Today’s word of the day is “change“. This is a good word for all of us in need of a little change in our lives. Especially those of us with chronic illnesses. We need to make a change for the betterment of our health. Stop smoking or stop eating so much fat or sugar. Try to change a routine that has a negative affect on our health, whether it be completely eliminate an activity that we do, or just a change in our attitude, we can make things better for ourselves if we are willing to change.
I know a lady with interstitial cystitis that is not willing to change in anyway. She thinks that the one dr she has always seen for her disease is the reigning king of IC and no other thing can possibly help her, she is unwilling to change anything in her routine or diet to make herself better. It is people like this, that are unwilling to try a change that really disappoint me. You never know what will work for you if you don’t try what has worked for someone else. It may or may not work for you, but trying it, within reason, isn’t going to kill you. I’m always talking about a positive outlook. How many of your have tried it? It helps! I can be doubled over in pain, but if I try to find a positive in my life at that moment, I can usually stand up better, maybe not all the way, but better. It’s the change in my attitude that makes the difference. I have so many times found that thinking about how much my husband is such a good support system for me and how much he knows what to do when I’m in such pain that just those few positive thoughts will help me get through the worse pain. And thinking about the fact that this particular pain will not last through out eternity. It will ease once the pain meds are administered. That too helps with the pain.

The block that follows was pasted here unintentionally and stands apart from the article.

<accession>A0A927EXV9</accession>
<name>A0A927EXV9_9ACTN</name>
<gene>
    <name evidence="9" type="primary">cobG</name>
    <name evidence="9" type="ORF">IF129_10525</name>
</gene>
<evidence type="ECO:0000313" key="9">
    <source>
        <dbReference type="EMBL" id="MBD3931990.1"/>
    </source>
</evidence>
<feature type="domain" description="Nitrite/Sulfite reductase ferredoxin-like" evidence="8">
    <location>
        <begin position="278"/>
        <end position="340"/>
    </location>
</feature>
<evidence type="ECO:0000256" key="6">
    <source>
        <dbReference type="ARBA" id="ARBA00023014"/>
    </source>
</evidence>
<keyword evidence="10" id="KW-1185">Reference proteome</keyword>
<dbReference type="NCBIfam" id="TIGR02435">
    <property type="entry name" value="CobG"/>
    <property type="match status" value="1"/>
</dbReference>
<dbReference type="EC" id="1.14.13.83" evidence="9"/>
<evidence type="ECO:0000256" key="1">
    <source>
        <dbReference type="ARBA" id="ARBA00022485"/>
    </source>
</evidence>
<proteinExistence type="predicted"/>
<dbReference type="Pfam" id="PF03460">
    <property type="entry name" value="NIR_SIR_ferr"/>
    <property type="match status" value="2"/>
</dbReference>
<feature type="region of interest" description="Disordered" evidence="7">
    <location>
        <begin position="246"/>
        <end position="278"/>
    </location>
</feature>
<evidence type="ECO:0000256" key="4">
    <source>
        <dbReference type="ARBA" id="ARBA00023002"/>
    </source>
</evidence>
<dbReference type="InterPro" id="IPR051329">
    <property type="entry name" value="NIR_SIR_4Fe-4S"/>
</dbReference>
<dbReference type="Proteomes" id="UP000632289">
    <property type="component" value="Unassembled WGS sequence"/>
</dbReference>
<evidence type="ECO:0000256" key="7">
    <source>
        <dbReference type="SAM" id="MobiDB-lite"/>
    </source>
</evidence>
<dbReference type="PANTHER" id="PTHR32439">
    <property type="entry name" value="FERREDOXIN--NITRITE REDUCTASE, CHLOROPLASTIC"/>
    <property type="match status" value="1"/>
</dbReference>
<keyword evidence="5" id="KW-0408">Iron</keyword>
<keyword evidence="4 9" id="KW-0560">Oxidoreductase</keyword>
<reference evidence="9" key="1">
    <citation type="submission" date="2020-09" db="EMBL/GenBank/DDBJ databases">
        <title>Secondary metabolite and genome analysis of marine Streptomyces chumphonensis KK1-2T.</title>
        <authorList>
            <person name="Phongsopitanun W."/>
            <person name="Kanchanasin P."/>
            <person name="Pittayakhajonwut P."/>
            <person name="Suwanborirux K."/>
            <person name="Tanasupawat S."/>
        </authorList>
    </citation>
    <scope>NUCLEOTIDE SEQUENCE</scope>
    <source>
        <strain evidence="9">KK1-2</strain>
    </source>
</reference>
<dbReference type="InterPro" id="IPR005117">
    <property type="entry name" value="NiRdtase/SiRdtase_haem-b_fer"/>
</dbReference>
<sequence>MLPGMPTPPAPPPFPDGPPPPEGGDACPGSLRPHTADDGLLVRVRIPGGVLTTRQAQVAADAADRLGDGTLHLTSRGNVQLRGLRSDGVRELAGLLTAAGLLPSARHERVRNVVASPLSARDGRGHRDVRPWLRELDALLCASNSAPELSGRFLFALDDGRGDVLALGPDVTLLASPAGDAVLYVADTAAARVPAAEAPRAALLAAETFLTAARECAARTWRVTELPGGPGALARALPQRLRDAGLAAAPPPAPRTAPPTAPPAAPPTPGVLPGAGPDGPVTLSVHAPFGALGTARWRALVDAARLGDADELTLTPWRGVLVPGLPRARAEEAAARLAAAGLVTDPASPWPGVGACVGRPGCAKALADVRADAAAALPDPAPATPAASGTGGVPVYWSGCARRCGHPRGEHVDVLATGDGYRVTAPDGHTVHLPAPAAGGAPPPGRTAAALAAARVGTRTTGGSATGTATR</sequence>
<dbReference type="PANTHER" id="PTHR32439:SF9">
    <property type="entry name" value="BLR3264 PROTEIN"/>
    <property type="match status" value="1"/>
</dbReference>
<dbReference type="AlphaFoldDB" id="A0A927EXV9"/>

So just change your line of thinking and give it shot. Find a positive in your life. Your dog loves you, your cat purrs for you, your pain has been worse and you survived. The change you make today will help you tomorrow.
I have read through many blogs about people having chronic illnesses, fibromyalgia, multiple sclerosis and many other invisible illnesses. I have talked to people over the years of my time dealing with invisible illnesses and came to notice that most people with chronic pain, fibromyalgia, interstitial cystitis, and other illnesses, have had trauma in their lives before developing symptoms of these illnesses.
I have the theory that pure traumatic stress has caused our bodies to develop these illnesses or syndromes. And once one illness develops, the body becomes weakened, leading to more stress, leaving the body free to develop more illnesses which leads to even more stress.
It wasn’t until after PTSD, that I developed any of my invisible illnesses. I had a migraine occasionally, but they were not an issue until after the traumatic event. I had never heard of interstitial cystitis or fibromyalgia until after the PTSD.
I wonder how many of you, have had trauma in your past, or have been so overly stressed for a long period of time that your body weakened and chronic illness developed.
Please leave a comment if you think this theory holds any merit.